Disclaimer: I was politely asked by Emily Donalds from Cometdocs to possibly feature a post on their PDF to AutoCAD webservice. While wary about advertisement, this is an open and free offer and useful for CAD users.On http://www.convertpdftoautocad.com you can (obviously) convert PDF files to the AutoCAD DWG format. In a time were probably every single PDF containing CAD drawings was originally created as a digital drawing anyway, it makes sense to optimise on this kind of drawings.
You can go to the website and, without creating an account or registering, you can upload a PDF from your computer. It should not exceed 40MB and you need to be willing to enter your e-mail address, cause the conversion process will happen on their servers.
The service is free and upon testing, was reasonably fast.
The example I tried was a PDF from a elderly care centre provided during a research project and was originally drawn digitally (although I'm not aware of the exact software that was used). I only had access to 2D PDF drawings. The file was about 350 kB so it was fast to upload.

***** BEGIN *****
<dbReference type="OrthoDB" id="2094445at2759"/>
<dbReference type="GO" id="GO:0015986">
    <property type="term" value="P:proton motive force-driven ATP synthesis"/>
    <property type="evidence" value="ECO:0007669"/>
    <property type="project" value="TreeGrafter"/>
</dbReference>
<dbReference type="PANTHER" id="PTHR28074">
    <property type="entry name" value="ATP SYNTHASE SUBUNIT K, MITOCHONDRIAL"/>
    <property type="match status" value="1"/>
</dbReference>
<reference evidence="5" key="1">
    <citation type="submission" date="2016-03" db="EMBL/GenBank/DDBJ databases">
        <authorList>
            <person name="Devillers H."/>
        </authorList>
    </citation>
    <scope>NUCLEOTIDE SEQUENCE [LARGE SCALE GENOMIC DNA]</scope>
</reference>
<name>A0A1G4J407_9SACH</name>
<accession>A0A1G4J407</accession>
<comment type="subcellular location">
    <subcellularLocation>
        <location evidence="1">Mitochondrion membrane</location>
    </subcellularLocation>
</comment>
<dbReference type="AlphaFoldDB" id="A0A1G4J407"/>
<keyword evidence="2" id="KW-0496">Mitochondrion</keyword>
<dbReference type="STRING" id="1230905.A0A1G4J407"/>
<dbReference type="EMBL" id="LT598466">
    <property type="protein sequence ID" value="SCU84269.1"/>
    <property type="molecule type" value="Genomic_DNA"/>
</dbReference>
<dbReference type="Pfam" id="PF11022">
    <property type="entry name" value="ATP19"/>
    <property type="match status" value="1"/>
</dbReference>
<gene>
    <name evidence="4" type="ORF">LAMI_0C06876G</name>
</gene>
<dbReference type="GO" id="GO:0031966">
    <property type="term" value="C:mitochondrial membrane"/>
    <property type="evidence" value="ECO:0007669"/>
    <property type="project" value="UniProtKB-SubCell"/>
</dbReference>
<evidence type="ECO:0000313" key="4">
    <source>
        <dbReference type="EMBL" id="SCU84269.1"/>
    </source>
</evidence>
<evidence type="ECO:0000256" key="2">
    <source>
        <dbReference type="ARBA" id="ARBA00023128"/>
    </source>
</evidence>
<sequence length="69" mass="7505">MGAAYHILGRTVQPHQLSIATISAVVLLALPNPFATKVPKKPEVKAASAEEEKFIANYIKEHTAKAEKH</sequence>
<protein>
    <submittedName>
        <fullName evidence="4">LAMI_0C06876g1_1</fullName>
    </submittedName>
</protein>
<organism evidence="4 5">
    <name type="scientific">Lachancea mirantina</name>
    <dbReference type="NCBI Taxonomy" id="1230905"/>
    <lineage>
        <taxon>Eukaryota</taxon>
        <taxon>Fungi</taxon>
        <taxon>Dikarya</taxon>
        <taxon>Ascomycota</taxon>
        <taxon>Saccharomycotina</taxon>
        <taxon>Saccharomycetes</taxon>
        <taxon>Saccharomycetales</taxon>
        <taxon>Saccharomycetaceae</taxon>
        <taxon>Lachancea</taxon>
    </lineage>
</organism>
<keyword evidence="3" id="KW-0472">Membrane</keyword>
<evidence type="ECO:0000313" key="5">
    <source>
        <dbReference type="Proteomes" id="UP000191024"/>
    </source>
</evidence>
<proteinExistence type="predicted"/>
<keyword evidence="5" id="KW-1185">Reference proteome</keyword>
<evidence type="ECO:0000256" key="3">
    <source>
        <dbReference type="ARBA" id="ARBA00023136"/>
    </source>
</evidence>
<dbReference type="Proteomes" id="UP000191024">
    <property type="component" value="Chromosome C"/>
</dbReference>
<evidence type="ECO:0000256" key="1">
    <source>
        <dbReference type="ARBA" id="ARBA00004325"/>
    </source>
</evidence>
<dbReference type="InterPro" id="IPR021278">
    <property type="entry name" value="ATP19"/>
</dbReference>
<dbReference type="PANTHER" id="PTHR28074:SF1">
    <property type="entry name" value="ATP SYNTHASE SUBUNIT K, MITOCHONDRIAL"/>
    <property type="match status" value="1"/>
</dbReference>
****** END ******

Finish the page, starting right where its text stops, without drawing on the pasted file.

After a short while (a few minutes), I received an e-mail with a download-link. The file stays online for about 24 hours and although the link is not protected, it is including a globally unique ID (guid), so it would be statistically impossible to retrieve links for other files.
The file is quite large (almost 2 MB), which is caused by the abundance of smaller lines. All dashes and dots from linetypes and all hatch lines become separate line entities. The drawing in itself looks quite faithful considering the loss of information inherent in a vectorial PDF rendition of a CAD drawing.
I detected that it was an AutoCAD 2000 format DWG (the first six bytes in the file contain "ac1015"), which is an old release of the DWG format, making it compatible to almost any software that can read DWG files. This is a good thing.
It opened nicely in Adobe Illustrator CS4, Rhino 5 and ArchiCAD 16 (I don't have AutoCAD installed anymore), where I could detect that three layers were included: the obligatory layer 0 and two layers for all filled solid hatch entities (P) and another for linework (P).
In my first test, the text was not actual text, but a series of lines and polylines, which is less convenient, but this was already the case in the original PDF. A second test, with a PDF with actual full text entities, they stayed real text, on a separate layer (T).
Color information was apparently lost in translation.
For me, personally, it would be a good way to replace a PDF as underlay with a DWG as XRef in e.g. ArchiCAD, since PDF underlays can not be snapped to directly, although you might be able to get usable results using e.g. Illustrator.
Beware, this is NOT an OCR system, so your PDF needs to contain vectorial line drawings, as is usually the case when they are generated by CAD software.